(Neb)-Legislature Ends Session On Mixed Note Listen
LINCOLN, Neb. (AP) - The Nebraska completed its 2019 session yesterday, four working days ahead of their original schedule.They passed more than 250 laws and a new state budget during the often-bruising 84day session, but left some major issues unresolved.
The $9.3 billion dollar budget includes a 23% increase in the state's property tax credit fund, bringing it to $275 million annually - which Gov. Pete Ricketts touted in his Sine Die address to the Unicameral as an important step toward lowering taxes, but larger plans for property tax relief and for a new business tax credit program both failed in the session..
Against that background, lawmakers were subdued during Ricketts' remarks, leading him to call for applause after he praised the response of government, the private sector, civic groups, and individuals to this spring's blizzard and flood.
Speaker of the Legislature Jim Scheer also praised his colleagues for a long list of accomplishments, but urged them to work together more next year.
He cautioned the senators to be more civil in their disputes over bills and positions, saying last week's confrontation between supporters of the property tax relief plan and the business incentive program - supporters of the former successfully filibustered the latter following what they felt was betrayal on their proposal - shows why lawmakers need to work together.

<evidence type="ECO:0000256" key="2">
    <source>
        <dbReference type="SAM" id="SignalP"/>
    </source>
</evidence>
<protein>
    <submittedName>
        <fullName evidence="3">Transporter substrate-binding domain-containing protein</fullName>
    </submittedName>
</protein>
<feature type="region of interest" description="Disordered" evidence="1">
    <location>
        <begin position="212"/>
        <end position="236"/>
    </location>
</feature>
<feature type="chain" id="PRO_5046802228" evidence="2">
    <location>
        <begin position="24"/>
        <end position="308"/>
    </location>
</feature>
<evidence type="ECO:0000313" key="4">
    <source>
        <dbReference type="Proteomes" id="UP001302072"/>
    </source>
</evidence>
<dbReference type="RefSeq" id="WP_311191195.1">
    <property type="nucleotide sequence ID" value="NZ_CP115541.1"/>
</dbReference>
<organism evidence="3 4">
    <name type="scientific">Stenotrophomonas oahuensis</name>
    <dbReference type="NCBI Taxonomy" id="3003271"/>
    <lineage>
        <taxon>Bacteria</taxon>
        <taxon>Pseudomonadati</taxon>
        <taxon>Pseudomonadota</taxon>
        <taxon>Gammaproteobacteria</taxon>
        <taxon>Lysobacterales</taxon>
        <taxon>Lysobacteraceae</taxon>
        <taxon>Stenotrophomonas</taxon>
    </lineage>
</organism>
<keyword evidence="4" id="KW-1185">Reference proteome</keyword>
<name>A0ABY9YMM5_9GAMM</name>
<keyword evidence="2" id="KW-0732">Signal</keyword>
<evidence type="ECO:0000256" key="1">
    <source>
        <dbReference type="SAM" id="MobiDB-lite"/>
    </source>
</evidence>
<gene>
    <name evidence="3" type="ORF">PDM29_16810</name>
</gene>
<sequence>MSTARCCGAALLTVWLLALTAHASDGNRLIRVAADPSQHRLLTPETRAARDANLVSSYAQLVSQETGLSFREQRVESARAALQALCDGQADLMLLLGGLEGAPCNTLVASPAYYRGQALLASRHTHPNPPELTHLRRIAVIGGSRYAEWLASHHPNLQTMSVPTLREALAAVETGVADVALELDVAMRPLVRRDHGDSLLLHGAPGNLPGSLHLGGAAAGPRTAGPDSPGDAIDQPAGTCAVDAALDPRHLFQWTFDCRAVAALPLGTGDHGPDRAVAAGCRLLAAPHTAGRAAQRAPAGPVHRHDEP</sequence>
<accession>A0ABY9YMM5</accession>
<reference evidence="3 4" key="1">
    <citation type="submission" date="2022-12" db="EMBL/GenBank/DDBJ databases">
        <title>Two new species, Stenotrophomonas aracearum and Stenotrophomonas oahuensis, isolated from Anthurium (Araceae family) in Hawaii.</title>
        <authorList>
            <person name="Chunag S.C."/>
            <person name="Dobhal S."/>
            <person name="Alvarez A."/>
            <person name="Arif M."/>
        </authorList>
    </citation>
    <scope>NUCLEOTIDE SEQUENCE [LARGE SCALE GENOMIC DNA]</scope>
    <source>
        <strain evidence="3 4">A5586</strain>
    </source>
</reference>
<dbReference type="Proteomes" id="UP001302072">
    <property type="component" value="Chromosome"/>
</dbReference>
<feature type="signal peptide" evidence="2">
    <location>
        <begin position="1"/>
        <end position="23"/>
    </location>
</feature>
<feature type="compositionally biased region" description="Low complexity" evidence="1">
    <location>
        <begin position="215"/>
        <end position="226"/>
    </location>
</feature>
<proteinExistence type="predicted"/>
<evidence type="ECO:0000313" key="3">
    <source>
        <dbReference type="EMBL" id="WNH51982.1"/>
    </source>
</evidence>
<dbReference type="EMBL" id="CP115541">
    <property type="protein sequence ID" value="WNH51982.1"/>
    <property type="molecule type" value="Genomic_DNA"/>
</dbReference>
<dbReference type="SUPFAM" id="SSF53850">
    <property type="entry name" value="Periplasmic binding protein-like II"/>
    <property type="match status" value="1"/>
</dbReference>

Sheer urged all the senators to use the 7 months between now and the start of the 2020 session to get to know each other better in hopes of achieving big things next year.
Backers of property tax relief preparing an initiative campaign to put a plan on next year's general election ballot that would cut property taxes 35% while leaving it up to the legislature to decide where the money comes from.
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